Later, on stage he described the “timeless” aspect of what he strives for as “potent”, meaning that the design should last for a very long time. Ken’s Kode Zero, by the way, is a real knock-out!

The roadster shows off some less conventional styling, like the top of the engine through and slightly above the bonnet, and gaps between the front fenders and the bonnet exposing some suspension

Ken also brought along another one of his designs, the Kode 57 Enji. The roadster shows off some less conventional styling, like the top of the engine through and slightly above the bonnet, and gaps between the front fenders and the bonnet exposing some suspension. Power is by a 6-liter V12 exceeding 600 hp, and this car is buyable now.

A Day Well Spent at Concorso Italiano 2017 High Resolution Exterior
- image 734182

Lamborghini was nearby, with owner’s cars located across a long, rolling slope of the fairways. So I set off for them, always one of my favorite stops. The layout helped show off their exotic lines, their always exciting bright pastel colors, usually in metallic paint, and their vertically opening doors flung high in the air. It has been 50 years since Lamborghini first introduced vertically opening doors on the Marzal prototype. Looking through several adjacent Lamborghinis with their doors open high gave perspective, and I thought of giant bird’s wings flapping. There was a large flock of Lamborghinis on display including a 2016 Aventador Centenario, with 6.5-liter mid-engine V12, and all-wheel-drive. Only 20 coupes and 20 roadsters were produced.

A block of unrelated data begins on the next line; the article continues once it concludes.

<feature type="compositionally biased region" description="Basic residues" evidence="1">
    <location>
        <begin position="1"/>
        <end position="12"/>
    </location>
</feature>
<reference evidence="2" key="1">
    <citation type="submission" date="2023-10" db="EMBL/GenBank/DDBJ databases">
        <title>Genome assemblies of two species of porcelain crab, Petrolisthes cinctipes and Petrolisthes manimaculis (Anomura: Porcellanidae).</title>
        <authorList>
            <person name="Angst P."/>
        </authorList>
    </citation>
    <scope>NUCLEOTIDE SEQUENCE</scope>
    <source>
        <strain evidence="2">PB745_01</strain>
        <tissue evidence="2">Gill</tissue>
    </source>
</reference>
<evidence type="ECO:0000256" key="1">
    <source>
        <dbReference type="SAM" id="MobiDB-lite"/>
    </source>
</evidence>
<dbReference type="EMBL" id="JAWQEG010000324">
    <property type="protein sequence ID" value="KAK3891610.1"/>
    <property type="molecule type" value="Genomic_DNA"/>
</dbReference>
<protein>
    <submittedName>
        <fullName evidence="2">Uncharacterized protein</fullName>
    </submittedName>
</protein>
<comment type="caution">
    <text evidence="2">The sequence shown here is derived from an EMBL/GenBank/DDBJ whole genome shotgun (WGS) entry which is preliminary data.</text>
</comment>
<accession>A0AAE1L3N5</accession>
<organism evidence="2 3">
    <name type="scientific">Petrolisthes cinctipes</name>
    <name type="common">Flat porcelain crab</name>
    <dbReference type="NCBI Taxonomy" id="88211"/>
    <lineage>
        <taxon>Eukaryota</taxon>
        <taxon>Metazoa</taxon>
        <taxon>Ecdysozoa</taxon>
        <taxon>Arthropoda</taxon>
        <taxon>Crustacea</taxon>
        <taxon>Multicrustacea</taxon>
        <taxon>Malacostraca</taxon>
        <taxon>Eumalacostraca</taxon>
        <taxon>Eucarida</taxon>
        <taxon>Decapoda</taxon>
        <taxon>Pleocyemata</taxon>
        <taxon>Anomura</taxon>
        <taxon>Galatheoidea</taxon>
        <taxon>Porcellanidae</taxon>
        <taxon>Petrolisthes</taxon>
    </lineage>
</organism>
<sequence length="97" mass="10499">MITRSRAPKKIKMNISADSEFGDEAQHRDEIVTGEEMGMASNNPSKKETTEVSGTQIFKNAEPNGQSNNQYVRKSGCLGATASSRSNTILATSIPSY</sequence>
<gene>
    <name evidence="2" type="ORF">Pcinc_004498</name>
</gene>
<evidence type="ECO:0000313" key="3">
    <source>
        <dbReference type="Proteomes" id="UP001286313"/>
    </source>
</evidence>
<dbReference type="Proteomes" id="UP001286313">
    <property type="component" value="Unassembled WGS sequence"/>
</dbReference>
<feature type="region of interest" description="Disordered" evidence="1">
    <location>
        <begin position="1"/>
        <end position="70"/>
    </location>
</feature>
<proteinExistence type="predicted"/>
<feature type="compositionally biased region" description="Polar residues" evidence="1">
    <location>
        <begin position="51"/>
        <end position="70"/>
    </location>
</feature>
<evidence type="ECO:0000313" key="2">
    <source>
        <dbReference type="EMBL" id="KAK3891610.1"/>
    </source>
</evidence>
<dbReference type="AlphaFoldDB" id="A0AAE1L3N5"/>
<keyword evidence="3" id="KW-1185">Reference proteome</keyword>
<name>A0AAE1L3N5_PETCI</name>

Lamborghini first introduced vertically opening doors on the Marzal prototype

A new recognition, the Valentino Balboni Award, was introduced and presented on stage by Balboni, the former long-time Lamborghini factory test car driver. After presenting the award on stage, Balboni told about the time Mike Wallace, of the 60 Minutes TV show fame, came to evaluate Lamborghini in 1987. Balboni took Wallace for a ride, needless to say at highly advanced speeds.

A Day Well Spent at Concorso Italiano 2017 High Resolution Exterior
- image 734006

A couple days after the test ride, it was time for Wallace to leave Italy, and Balboni drove Wallace to the airport. Exiting the car, Wallace exclaimed, “This is the happiest day of my life!!” Balboni, “Oh yes? Why is that?” Wallace, “Because I’m getting out of Italy, ALIVE!!!”

A friend of mine in the DeTomaso Pantera car club had told me about his ride with Balboni at an event featuring the opportunity in some sort of charity situation. He explained that Balboni put that Lamborghini through some pretty uncommon maneuvers at great speed. So I can well understand about white-knuckles, pale face, and all that.

A Day Well Spent at Concorso Italiano 2017 High Resolution Exterior
- image 734172